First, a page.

I grew up surrounded by sound and music.
My mother played the piano and was a choir director. My father was a musician and recording engineer who sometimes used our living room as a studio. As a young child, it wasn’t uncommon for me to step over microphone cables and audio equipment that lined the floors of our Miami home.
It wasn’t a surprise that I became a musician. At age 7, I picked up drumsticks for the first time and later drummed in several bands. Later, I followed in my father’s footsteps and became an audio engineer. I engineered audio for a variety of musicians, including working on the platinum-selling album Me, Myself and I by rapper Fat Joe.
I left the music industry to pursue other career options with a more mission-based focus. St. Jude was the perfect place.
Several years ago, my parents moved from Miami to Memphis to work for a Christian radio ministry. A few years later, they went to work at ALSAC, the fundraising and awareness organization for St. Jude. I joined my parents in Memphis and played gigs in downtown spots to earn money.
In November 2013, when an audiovisual tech position opened on the hospital’s Audio Visual (AV) Services team in the Enterprise Informatics division of Information Services, I joined St. Jude. My parents still work at ALSAC, and now my wife does as well.
I’ve learned so much here at St. Jude. When I came here, I knew live audio, but I’ve learned so many aspects of telecommunications working with my colleagues. I enjoy the closeness of the AV team, which includes eight members and is overseen by Harvey Smith. We know each other so well and rely on each other. One of my favorite parts of the job is liking everybody that I work with.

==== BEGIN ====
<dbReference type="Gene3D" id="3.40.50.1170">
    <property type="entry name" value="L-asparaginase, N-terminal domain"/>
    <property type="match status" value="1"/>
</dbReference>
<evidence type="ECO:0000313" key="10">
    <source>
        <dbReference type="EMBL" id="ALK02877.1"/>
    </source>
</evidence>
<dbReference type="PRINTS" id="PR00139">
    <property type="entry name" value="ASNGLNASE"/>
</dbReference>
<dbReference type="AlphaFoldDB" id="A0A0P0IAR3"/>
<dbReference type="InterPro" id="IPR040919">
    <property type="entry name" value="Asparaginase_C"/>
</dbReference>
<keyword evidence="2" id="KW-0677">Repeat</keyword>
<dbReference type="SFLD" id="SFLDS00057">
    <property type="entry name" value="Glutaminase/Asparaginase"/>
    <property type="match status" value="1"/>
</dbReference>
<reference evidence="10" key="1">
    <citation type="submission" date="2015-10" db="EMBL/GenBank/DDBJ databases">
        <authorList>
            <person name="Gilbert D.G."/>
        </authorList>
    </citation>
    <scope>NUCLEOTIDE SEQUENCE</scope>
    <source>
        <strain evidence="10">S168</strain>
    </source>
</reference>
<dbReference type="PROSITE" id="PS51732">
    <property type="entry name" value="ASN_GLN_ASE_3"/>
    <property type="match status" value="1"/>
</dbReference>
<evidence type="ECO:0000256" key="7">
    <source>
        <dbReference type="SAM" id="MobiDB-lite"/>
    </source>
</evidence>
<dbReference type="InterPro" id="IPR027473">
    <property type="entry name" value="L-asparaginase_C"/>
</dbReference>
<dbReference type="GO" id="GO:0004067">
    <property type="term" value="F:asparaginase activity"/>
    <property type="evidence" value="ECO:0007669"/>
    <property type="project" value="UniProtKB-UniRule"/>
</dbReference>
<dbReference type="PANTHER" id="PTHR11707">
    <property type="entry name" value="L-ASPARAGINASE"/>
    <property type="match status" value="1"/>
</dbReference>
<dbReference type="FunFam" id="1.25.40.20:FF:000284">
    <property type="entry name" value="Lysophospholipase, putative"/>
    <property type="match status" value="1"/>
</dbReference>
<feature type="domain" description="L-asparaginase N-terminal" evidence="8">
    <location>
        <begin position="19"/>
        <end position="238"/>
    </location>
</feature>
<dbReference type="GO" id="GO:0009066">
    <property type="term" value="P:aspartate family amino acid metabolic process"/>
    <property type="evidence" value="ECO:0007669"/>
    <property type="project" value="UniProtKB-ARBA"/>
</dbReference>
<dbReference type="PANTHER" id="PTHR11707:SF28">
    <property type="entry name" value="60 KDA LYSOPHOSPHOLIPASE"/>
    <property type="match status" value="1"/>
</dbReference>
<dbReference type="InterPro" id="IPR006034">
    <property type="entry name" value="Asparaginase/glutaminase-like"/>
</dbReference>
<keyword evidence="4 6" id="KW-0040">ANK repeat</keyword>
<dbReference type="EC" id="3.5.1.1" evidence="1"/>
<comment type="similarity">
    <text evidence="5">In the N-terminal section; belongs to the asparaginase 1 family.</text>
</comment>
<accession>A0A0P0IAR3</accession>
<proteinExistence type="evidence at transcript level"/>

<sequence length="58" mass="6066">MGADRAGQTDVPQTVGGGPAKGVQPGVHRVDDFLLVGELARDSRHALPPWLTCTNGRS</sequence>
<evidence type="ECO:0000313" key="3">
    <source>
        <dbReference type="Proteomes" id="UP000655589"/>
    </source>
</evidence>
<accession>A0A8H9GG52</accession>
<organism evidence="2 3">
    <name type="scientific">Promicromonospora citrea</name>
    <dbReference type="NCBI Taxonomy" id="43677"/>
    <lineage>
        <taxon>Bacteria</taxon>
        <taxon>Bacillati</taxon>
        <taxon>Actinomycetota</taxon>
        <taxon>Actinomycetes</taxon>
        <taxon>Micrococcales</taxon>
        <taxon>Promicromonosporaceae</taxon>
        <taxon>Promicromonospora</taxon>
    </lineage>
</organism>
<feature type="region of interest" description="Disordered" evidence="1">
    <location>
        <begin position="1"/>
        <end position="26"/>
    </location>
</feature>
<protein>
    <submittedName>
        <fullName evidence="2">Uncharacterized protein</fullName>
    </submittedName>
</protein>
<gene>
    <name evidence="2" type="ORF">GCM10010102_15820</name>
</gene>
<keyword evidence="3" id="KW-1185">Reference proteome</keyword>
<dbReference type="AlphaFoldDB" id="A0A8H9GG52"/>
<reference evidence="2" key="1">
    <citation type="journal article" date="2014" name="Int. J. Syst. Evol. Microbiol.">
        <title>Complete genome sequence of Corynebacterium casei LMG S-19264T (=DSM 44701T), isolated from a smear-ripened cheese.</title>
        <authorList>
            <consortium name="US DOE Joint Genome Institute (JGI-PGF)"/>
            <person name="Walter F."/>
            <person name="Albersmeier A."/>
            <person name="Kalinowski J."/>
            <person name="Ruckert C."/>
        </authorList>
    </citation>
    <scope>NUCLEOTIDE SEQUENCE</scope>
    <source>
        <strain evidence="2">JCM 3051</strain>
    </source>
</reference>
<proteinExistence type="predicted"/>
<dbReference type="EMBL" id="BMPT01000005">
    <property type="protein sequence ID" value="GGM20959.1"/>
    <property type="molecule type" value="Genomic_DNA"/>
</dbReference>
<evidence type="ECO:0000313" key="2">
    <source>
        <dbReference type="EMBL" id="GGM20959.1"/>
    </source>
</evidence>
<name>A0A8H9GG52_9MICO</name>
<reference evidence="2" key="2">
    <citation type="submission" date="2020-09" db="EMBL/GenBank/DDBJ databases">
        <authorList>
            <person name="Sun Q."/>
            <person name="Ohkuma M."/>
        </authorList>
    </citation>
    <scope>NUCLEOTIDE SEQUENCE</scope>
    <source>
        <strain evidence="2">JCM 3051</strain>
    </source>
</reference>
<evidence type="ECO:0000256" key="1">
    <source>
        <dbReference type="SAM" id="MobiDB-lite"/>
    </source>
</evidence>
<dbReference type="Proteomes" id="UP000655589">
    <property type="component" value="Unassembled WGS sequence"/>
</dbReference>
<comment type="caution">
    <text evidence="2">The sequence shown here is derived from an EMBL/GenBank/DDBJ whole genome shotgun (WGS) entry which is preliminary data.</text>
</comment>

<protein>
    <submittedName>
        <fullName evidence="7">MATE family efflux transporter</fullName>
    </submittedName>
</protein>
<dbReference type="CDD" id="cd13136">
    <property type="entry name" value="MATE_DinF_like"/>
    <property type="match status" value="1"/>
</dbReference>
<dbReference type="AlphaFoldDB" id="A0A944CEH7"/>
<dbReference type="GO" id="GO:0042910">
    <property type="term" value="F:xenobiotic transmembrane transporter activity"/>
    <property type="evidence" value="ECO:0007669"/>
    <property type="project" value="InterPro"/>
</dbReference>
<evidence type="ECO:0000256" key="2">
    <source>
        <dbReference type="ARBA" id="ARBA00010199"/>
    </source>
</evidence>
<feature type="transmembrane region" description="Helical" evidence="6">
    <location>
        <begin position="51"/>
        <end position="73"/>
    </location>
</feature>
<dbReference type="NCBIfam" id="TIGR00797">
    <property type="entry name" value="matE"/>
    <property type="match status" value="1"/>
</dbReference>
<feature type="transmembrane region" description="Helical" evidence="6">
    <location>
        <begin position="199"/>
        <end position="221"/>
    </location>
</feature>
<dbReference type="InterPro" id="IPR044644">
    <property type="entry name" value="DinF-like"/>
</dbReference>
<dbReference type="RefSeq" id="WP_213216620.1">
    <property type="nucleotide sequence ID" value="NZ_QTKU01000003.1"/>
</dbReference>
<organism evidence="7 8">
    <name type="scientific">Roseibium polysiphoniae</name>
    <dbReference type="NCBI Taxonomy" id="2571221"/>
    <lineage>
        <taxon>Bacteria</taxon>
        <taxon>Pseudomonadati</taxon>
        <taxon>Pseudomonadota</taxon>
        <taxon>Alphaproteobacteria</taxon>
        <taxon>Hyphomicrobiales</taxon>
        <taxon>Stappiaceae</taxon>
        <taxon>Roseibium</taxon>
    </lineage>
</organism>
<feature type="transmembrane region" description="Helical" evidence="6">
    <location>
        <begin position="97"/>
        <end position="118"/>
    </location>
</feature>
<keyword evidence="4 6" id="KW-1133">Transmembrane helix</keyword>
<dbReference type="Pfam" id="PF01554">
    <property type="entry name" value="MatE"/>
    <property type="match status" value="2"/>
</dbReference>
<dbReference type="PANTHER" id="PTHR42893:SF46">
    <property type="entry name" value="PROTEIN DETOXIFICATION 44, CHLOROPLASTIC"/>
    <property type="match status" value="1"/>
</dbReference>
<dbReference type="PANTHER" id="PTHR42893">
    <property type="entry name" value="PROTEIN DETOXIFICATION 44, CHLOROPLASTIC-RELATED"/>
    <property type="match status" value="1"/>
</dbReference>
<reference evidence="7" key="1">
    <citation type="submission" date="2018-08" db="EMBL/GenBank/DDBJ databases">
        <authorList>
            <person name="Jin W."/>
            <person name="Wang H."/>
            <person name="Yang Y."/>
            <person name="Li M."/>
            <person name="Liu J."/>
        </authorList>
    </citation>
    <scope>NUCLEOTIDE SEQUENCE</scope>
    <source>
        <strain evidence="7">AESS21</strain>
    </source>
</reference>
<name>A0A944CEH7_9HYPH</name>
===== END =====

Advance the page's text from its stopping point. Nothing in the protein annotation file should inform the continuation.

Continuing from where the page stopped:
A typical day might include setting up laptops for presentations, working the control room for large meetings in our conference center, assisting one of my fellow technicians or working a live event or performance on campus. If a vocalist or band is performing, I preset audio levels and cater to the artists to make sure the event runs smoothly. Once the performance begins, I monitor audio levels and microphone placement if the artist takes it off the stand.
Since our department is service-oriented, I stress preparation and asking the right types of questions when working with other departments. Each event is a learning experience, and we play a vital role in transmitting the flow of scientific and medical ideas to internal audiences at St. Jude and around the world.
My favorite thing about St. Jude is you can’t really have a bad day. You walk around and see the kids smiling or playing given what they are going through. This aligns your perspective. You really can’t have a case of the Mondays working here.
Eddy Garcia is an AV technician in the Information Services department at St. Jude.
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